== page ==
I am not sure how long I was in the Rose Keller Home Orphanage in Lakeland, Florida.

Several police officers came to my granny and grandpa's house, and took me away to the orphanage. I overheard them telling the matron that I had been taken away, because my granny had been beating me almost on a daily basis. The schoolteachers across the street at the Dixieland school had told the police that they were afraid that my grandma might beat me to death.

The next day, one of the matrons at the orphanage took me to see a "special doctor," because I had not been able to speak for almost a month. No matter how hard I tried, no words would come out of my mouth. I couldn't even make any sounds.

When we returned to the orphanage after the trip to the doctor's office, one of the women who worked at the home started yelling at me for no reason. I was sitting on the top step of the stairs, just like I did every day, all day long, just minding my own business. She told me that I was going on a trip to see America. Still I refused to move. All at once, she grabbed me by the legs and started pulling me down the stairs. My head bounced on every step, as she dragged me to the floor below. I was taken outside, placed into the passenger seat of a waiting car and off we drove.

We rode for what seemed to be forever. She smiled at me, nodded and told me that, "We are going to see America together."

We drove for a long, long time. Suddenly, she looked over at me and asked if I liked to eat fruit. All of a sudden, she pulled off the road and turned into a small fruit stand. When she got out of the car, she instructed me to wait and not touch anything. I looked over at the wooden stand and saw little American flags all lined up in a bucket. I climbed out of the car and picked up one of the pretty flags, waving it around from side to side and over the top of my head.

"I'm going to see America," I told everyone who would happen to walk by.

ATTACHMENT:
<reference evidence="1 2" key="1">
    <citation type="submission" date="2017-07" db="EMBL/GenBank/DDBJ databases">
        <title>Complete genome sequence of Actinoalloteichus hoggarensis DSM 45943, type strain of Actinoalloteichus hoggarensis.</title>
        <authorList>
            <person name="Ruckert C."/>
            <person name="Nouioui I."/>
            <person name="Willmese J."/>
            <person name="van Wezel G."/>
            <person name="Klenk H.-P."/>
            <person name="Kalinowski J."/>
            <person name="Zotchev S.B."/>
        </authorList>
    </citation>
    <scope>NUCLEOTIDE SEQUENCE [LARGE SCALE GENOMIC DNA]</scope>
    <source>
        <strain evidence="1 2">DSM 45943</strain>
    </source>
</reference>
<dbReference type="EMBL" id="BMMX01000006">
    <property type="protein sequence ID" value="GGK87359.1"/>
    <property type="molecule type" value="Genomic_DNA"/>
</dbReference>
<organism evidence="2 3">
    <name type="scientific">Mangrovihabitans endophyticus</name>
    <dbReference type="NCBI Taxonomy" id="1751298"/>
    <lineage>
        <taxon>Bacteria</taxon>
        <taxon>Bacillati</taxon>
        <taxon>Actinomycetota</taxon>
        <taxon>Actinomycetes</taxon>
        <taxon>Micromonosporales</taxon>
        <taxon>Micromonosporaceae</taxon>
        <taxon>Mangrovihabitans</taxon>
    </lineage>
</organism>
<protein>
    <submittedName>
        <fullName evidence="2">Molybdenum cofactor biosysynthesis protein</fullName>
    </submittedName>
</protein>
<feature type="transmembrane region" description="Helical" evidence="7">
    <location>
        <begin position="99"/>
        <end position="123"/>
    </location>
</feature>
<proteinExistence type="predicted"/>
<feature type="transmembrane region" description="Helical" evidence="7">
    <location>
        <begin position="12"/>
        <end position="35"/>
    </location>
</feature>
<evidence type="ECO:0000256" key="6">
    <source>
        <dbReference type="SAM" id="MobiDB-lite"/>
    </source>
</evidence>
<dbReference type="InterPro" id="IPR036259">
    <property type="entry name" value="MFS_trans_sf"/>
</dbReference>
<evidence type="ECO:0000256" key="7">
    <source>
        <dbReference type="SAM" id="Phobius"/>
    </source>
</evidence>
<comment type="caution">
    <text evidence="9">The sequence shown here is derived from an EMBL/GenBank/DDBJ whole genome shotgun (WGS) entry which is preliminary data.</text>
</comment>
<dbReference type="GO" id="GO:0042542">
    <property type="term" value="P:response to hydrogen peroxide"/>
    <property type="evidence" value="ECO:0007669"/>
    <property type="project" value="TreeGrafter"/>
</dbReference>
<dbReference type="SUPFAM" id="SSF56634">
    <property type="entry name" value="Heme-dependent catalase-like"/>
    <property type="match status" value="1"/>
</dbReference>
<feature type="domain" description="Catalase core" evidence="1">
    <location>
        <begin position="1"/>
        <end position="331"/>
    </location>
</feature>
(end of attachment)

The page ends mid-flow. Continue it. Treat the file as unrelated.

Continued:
This old man took the flag from my hand and placed it back into the bucket. Then he picked up a large American flag, almost as big as I was and asked the woman how much it cost. She smiled and told him the price. He reached into his pocket, took out his wallet and paid for it. Then he handed me the flag.

"Welcome to America little boy, this is a wonderful, wonderful country," he told me.

The woman and I returned to the car and continued our drive to see America. Again, we drove for hours. Finally, she slowed down and we turned into a set of big white, wooden gates. There were many great big, high, metal fences around the entire place. All at once, she stopped in front of a big, white, brick building.

This strange looking man and a heavyset woman came walking up to the car. The man yelled at me, "Don't just sit there. Get your little ass out of that car!"

As I got out, the man immediately snatched the American flag from my hand and threw it onto the ground. I ran over as fast as I could and picked it up, and then began shaking the dirt off my flag.

I told him, in a very stern voice, "The American flag was never supposed to touch the ground and now I will have to burn it like the rule says."

Once again, he snatched the flag from my hand, broke the staff in half and threw it back onto the ground. I stood there staring at that man with the mean old face. I guess I had finally found "wonderful, wonderful America" -- the America the man at the fruit stand had told me about. I guess our journey to find America was finally at its end.

Little did I know that even a great country like the United States of America had its own form of terrible concentration camps - places like the Children's Home Society in Jacksonville, Florida - special hidden little places that people called orphanages. These were homes especially built for the little boys and girls that nobody else in the world wanted.